WTO rules should evolve to deal with emergent digital economy: Chan Chun Sing

Trade and Industry Minister Chan Chun Sing said Singapore can serve as a "launch pad" for Chinese companies that want to venture into third-party markets, especially those in South-east Asia.
Trade and Industry Minister Chan Chun Sing said Singapore can serve as a "launch pad" for Chinese companies that want to venture into third-party markets, especially those in South-east Asia.PHOTO: ENTERPRISE SINGAPORE

SINGAPORE -   Countries should work together and update the World Trade Organisation’s rules to deal with new issues such as the emergent digital economy, said Trade and Industry Minister Chan Chun Sing on Thursday (Oct 25).

Speaking at the start of a Belt and Road Initiative investment forum held in the The Ritz-Carlton, Millenia Singapore, he stressed the importance of having the multilateral trading system – the foundation on which global trade and investment takes place – move with the times.

This was among four guiding principles that members of the global economy can adopt when navigating global challenges and working together on the Belt and Road Initiative, he said, referring to China’s multibillion-dollar plan to connect Asia, Africa and Europe.

Giving an outline of the global situation, he noted that China has shifted from attracting foreign direct investment to increasingly having the ability to export its capital and expertise to the rest of the world.

“Some international media have expressed concerns with this development,” he said, adding that others have questioned the intent and financial viability of various projects in China’s ambitious plan. “In the global context, we have also seen the rise of anti-globalisation sentiments and the escalation of trade tensions.”

“As we mark the fifth year of the Belt and Road Initiative, it is important that we address some of these challenges constructively together, and realise (its) full potential,” said Mr Chan.

The first principle he highlighted was strengthening the multilateral system and WTO rules.

Second, there is also a need to allow market discipline to run its course, meaning every project must be evaluated according to market principles. “Projects with the greatest chance of success are those uncoloured by suggestions of non-economic considerations and poor financial management,” he said, adding that those held to high standards of financial prudence will also inspire confidence and bring real benefits to the public.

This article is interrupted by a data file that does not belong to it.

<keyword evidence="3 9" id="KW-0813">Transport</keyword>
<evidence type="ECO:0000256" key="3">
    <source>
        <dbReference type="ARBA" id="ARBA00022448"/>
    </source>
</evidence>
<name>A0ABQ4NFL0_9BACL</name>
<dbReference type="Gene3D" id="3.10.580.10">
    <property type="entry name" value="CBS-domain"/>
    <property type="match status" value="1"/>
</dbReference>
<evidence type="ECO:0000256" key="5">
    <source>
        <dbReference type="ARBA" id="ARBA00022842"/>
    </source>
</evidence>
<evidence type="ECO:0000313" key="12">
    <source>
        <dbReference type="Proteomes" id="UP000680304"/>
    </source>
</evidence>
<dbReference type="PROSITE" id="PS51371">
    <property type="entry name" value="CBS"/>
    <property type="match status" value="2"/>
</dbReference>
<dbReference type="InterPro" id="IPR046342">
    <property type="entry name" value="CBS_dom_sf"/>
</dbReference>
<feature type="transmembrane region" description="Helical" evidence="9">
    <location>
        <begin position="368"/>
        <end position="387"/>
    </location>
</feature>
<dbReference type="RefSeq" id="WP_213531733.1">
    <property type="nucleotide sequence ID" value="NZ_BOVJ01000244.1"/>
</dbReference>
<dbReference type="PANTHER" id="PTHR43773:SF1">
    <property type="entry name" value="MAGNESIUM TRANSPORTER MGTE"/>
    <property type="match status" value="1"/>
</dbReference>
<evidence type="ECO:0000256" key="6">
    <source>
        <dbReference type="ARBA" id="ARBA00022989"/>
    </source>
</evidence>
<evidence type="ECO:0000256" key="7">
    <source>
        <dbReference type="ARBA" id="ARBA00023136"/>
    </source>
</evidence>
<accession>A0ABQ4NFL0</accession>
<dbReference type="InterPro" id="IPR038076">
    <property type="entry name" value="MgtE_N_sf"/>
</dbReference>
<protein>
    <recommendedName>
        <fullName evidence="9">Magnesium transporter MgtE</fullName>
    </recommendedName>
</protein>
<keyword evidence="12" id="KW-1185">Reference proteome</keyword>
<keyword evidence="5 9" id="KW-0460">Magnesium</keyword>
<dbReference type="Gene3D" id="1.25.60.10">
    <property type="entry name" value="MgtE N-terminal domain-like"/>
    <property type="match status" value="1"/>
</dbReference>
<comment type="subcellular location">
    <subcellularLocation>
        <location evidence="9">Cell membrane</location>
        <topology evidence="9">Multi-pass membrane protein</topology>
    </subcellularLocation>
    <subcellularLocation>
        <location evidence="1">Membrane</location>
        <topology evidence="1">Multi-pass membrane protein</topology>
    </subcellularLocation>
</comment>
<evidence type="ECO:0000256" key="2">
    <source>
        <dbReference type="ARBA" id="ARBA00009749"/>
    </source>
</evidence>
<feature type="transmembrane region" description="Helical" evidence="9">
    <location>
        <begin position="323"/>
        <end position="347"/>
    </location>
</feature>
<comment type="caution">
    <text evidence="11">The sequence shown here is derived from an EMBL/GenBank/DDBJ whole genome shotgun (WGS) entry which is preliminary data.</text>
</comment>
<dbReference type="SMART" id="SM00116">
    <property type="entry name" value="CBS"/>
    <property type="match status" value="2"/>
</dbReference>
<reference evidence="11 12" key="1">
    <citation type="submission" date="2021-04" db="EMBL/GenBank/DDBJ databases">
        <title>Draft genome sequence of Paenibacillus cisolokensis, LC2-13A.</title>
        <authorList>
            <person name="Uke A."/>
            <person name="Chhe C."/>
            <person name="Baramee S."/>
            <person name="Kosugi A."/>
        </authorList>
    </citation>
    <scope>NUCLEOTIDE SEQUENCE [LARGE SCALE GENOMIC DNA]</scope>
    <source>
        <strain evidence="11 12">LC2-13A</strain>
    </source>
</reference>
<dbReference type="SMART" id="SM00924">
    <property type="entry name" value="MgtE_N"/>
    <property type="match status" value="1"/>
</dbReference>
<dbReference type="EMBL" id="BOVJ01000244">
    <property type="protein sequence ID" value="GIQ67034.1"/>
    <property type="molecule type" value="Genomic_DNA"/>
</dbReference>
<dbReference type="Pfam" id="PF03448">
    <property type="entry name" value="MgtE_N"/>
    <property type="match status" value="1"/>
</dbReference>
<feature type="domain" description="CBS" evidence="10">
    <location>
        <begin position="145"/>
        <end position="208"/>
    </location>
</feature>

The third principle, he said, is to continue working hard to integrate production and value chains. “Protectionism will result in the fragmentation and isolation of production and value chains,” he said. In working towards a more interdependent system, countries must also distribute the nett gains from globalisation across different societies to help those who have fallen behind – or risk local backlash with global consequences.

Four, projects must benefit an expanding circle of stakeholders, from local communities to the region and the world.  “By ensuring that there are benefits for all, stakeholders have a vested interest and responsibility in the projects’ successes,” he said.

Mr Chan then set out how Singapore can play a part in the Belt and Road Initiative as a global trading and financing hub.

One, it can be “a pathfinder for new ideas”, he said, citing a connectivity initiative in Chongqing which re-imagines existing trade flows. 

“In the past, goods from Western China had to be transported through the Yangtze River before they are exported,” he said. “Now, there is the option to travel overland from Western China to Guangxi, and then connect to Southeast Asia via the maritime route.”

The China-Singapore (Chongqing) Connectivity Initiative Southern Transport Corridor, he said, has effectively connected the “Belt” of overland corridors with the “Road” of maritime shipping lanes – which were once seen as two separate routes. 

“What used to take three weeks can now be achieved in less than one week, at roughly the same cost,” he said. 

 
 

Two, Singapore can serve as a “launch pad” for Chinese companies that want to venture into third-party markets, especially those in Southeast Asia.

Three, the Republic can also offer its expertise in financing and legal advisory services, and enhance the sustainability of projects under the initiative.

“We hope to continuously refine the way we approach infrastructure development, to find new ways to mitigate risks... A robust dispute resolution mechanism will also benefit investors and the host country, given that infrastructure projects are often long-term and capital intensive,” he said, pointing out that Singapore can serve as a neutral venue for dispute resolution in Asia.

He concluded by saying that Singapore looks forward to closer partnership with China’s National Development and Reform Commission (NDRC), and participating in the second Belt and Road Forum in Beijing next year.

At the opening of the forum on Thursday, Enterprise Singapore chief executive Png Cheong Boon also noted opportunities for collaboration in Southeast Asia, in industrial infrastructure, logistics and the digital space.

He added that for the Belt and Road Initiative to succeed, “there is a need for even more private sector involvements, often working together with one another, in partnership with local governments and collaborating with multi-lateral development banks”.

Vice-chairman of the NDRC Ning Jizhe, who also spoke at the event, shared his views on third-party market collaboration, noting the need to find ways to support enterprises and provide policy guidance for them, as well as to respect the will of the third-party countries it works in and pay attention to their financial health – among other issues.